September 25, 2006

"Cyberculture was to be the fulfillment of counterculture."

Edward Rothstein writes about Fred Turner's book “From Counterculture to Cyberculture: Stewart Brand, the Whole Earth Network, and the Rise of Digital Utopianism":
Ultimately, of course, such fulfillment was not to be had. But the consequences of the association were profound. One reason for the heady pace of innovation during the 90’s is that the motivation was never purely abstract, but was often accompanied by utopian passions. Software development occurred not just in the private realm, but also among collaborative communities that objected to corporate ownership. Even today’s Wikipedia — the online encyclopedia continuously being written by its users — can be traced to these ideas....

[S]o messianic were expectations, that many failed to see that cyberspace was not really a different realm from the hard-wired world of ordinary experience....
No, no, don't say it. I'm still trying to find counterculture fulfillment!


David said...

Somehow I have never been able to visualize an Apple laptop in a volkswagen bus sitting in front of the local stop-and-rob, pirating a "HOTSPOT" wifi connection.

It is difficult to 'rage at the machine' through a machine! These folks would never get passed the screen saver!

OOOOHHHH! Look at the colors! I have the munchies!

Editor Theorist said...

I bought an old Whole Earth Catalog just last year. It was fascinating and impressive - partly because of the mixture of eerie prescience and amusingly dated hippie-isms.

But I think we (especially columnists and reviewers in the highbrow media) are still inclined to underestimate cyberculture.

Partly because we get-used to things really fast, and partly because the effects are still working themselves through.

PatCA said...

It's still possible to find fulfillment in cyberculture; after all, it's an open space, like a speaker's corner, quite utopian really, and if you have something interesting to say, people will listen.

Business-wise, though, I'd say it's as revolutionary as a strip mall. Lots of little storefronts with flashing neon signs, luring in the customers. If you don't have the goods, they won't stay, or pay.

Maxine Weiss said...

"...and if you have something interesting to say, people will listen."---Patca

But not at the same time.

Remember when we all could have a universal experience, all at the same moment?

You felt at one with the Universe.

When everyone's all scattered in different directions, and TiVo-ing everything....for when they get around to it....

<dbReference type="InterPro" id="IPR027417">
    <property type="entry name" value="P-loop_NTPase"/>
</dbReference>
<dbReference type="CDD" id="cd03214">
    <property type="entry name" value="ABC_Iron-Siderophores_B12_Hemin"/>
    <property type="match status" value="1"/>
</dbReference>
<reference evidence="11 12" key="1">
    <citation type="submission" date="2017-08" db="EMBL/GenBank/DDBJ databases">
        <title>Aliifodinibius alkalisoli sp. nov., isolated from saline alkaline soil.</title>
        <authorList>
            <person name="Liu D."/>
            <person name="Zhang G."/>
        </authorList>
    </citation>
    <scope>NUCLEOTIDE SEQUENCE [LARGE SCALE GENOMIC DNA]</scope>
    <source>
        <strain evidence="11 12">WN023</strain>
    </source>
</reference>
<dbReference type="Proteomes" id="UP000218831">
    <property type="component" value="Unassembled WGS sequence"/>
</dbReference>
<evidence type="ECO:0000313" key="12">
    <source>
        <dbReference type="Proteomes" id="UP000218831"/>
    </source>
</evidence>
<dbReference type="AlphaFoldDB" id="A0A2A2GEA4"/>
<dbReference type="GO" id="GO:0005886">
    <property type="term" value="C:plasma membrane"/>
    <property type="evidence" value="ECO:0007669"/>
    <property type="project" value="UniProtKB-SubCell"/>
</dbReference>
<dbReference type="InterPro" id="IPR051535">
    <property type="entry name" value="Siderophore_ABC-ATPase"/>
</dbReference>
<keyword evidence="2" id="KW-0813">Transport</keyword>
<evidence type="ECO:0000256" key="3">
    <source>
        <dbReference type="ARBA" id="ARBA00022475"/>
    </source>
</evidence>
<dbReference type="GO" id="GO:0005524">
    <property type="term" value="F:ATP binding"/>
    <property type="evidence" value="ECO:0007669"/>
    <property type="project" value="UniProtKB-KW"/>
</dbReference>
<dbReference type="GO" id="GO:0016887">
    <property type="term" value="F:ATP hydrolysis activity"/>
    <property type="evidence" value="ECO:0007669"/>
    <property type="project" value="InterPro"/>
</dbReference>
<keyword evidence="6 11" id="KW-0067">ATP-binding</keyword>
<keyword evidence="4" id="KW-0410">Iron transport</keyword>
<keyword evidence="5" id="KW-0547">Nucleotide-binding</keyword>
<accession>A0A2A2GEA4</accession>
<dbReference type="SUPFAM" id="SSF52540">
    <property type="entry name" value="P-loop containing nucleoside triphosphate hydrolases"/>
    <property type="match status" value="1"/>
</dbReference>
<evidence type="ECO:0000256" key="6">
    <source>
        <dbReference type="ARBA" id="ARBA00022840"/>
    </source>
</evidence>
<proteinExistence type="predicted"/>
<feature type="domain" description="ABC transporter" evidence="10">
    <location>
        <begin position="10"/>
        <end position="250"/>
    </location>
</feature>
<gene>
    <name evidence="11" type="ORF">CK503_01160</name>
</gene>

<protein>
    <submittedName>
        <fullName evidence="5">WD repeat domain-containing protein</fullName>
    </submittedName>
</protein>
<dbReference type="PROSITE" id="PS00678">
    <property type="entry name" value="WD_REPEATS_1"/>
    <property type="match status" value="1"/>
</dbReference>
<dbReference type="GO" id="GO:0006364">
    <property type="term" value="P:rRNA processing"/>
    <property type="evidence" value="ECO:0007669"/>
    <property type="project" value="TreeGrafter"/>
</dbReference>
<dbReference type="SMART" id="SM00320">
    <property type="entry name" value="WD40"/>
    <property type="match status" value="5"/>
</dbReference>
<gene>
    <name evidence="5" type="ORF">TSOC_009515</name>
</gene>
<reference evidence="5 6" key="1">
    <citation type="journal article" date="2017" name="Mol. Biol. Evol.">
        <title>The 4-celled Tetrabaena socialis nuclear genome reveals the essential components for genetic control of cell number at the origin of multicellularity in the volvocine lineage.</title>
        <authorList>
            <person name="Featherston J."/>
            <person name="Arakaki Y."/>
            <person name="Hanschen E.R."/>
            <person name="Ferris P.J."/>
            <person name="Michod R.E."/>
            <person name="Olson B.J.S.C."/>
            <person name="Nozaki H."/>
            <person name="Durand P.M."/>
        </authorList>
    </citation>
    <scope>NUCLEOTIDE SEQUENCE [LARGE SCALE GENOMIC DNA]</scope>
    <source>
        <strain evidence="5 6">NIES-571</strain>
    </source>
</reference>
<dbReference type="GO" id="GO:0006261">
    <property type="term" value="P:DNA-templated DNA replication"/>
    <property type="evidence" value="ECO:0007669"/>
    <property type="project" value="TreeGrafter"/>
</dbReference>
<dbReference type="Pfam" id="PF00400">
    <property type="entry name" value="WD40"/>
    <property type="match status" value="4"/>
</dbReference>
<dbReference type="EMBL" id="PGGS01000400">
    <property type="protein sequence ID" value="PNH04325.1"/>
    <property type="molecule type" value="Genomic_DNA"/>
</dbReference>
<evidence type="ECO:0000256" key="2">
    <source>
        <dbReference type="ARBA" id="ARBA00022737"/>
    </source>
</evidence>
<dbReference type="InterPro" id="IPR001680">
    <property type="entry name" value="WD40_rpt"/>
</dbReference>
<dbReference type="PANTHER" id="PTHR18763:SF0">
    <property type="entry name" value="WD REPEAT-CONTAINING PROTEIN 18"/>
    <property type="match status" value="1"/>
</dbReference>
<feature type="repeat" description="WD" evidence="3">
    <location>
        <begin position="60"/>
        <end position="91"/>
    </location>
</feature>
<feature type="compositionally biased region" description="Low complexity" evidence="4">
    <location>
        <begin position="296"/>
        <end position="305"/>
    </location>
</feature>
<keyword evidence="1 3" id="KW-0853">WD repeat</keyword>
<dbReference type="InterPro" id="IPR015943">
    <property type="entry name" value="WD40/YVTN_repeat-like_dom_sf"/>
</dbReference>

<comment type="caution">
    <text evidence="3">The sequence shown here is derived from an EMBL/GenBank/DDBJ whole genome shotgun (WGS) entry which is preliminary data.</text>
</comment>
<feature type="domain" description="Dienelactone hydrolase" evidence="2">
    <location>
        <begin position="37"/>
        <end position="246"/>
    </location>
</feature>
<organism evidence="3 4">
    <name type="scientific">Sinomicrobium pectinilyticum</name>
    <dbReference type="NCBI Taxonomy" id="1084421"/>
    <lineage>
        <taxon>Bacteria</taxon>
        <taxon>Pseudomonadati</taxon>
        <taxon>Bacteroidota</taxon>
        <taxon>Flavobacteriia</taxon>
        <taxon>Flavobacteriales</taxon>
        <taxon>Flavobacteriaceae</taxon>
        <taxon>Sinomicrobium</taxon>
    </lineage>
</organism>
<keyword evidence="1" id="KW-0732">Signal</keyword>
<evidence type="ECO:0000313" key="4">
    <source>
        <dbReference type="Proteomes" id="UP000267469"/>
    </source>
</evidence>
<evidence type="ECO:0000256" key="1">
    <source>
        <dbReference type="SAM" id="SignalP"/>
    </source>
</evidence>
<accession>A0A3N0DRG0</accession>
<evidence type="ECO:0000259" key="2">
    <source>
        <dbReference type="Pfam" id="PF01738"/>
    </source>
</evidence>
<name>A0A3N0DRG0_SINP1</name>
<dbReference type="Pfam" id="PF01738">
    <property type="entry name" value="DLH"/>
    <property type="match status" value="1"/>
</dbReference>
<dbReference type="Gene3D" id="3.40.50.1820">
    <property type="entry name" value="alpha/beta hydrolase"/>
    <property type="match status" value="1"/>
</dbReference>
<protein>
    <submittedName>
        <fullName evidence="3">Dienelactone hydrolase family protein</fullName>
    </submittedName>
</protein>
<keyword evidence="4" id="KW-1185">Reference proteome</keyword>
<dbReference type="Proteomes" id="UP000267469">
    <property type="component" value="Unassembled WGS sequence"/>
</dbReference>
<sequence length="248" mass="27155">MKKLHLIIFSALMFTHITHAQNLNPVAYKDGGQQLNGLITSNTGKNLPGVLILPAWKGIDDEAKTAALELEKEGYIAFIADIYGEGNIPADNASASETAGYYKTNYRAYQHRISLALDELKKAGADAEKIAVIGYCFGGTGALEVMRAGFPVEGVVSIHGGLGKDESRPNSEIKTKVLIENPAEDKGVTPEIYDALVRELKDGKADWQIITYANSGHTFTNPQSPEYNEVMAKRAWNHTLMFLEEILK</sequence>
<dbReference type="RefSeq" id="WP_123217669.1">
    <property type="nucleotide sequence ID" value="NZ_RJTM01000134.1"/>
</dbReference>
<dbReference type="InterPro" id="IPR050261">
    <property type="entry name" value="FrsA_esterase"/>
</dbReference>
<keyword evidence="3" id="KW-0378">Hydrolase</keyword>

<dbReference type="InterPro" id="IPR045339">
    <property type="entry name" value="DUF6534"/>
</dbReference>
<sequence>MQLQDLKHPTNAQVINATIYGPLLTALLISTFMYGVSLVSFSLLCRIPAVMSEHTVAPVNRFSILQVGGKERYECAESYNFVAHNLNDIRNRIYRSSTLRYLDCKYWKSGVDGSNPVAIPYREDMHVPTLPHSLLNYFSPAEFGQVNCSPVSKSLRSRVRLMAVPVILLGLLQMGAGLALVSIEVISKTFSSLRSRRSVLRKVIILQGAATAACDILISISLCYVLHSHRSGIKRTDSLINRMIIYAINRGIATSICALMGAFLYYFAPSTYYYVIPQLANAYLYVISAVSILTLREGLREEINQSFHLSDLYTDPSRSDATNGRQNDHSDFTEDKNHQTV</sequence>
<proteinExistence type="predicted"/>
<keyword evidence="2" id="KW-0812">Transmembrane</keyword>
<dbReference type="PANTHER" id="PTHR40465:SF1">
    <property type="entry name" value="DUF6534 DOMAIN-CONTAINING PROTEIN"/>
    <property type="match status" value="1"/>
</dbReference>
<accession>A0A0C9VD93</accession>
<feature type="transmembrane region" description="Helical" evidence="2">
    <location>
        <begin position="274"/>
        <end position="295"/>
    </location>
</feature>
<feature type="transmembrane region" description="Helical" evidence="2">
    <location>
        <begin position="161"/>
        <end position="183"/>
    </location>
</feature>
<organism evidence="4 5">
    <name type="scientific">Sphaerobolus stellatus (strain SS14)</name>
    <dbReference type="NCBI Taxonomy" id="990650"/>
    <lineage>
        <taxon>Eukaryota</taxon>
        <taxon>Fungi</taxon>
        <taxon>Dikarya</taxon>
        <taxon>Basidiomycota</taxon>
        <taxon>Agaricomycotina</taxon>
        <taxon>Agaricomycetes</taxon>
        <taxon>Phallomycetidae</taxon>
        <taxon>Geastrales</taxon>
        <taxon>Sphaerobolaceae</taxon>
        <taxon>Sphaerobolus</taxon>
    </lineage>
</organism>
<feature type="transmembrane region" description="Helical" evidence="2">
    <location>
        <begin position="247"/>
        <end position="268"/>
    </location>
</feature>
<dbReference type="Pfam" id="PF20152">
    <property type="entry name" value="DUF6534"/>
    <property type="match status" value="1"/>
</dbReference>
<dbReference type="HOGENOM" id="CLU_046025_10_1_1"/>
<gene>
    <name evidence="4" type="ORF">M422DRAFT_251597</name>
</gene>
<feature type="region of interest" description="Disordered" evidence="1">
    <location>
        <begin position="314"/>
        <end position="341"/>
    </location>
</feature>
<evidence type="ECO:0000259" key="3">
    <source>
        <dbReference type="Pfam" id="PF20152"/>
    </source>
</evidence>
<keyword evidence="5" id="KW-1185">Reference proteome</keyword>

Inevitably, we all aren't on the same page anymore.

To say nothing of the lack of imagination.

When someone's ideas and creativity are "digitally enhanced" you don't have to try as hard. Which is why everything is bland and derivative nowadays.

No unique-ness, originality, or distinctive experiences---all occurring at the very same moment.

I miss the old days.

Peace, Maxine

Revenant said...

Ok, I give up -- was Maxine's post a joke or was it intended to be serious? For example, following up a complaint that "we all aren't on the same page anymore" with a complaint that there is "no unique-ness, originality, or distinctive experiences"? Is the way that doesn't make any sense at all deliberate or accidental?

I don't know if it has affected my imagination and "uniqueness", but cyberculture has definitely eroded my ability to distinguish between sincerely-held silly ideas and deliberate sarcasm. :)

HaloJonesFan said...

Part of the issue is that counterculture depends on being just what it says--counter to culture. If you have a culture to which you belong, then you can't really be a counterculture anymore--you're just a different sort of culture. And the internet makes it possible for all sorts of loners to start to communicate, and discover things that they have in common. You aren't the only person in the world with a pierced nipple anymore...which is nice because you aren't lonely anymore, but it's also not so great because now you aren't a Beautiful&UniqueSnowflake.

Dean said...

The University of Chicago Press website has two excerpts from Fred Turner's From Counterculture to Cyberculture: Stewart Brand, the Whole Earth Network, and the Rise of Digital Utopianism. You can read the introduction and an excerpt about the Whole Earth Catalog and the emerging digital culture.

Maxine Weiss said...

Isn't it about time we all face up to the fact that technology just isn't sexy !!!

Peace, Maxine

amba said...

Well, I just had what I think are some modestly utopian experiences -- thoroughly mixed with ol' real-world commerce -- shopping on Craigslist and eBay.

Where else could you get a red dresser, a green desk, and a Magic Bus for about $2000?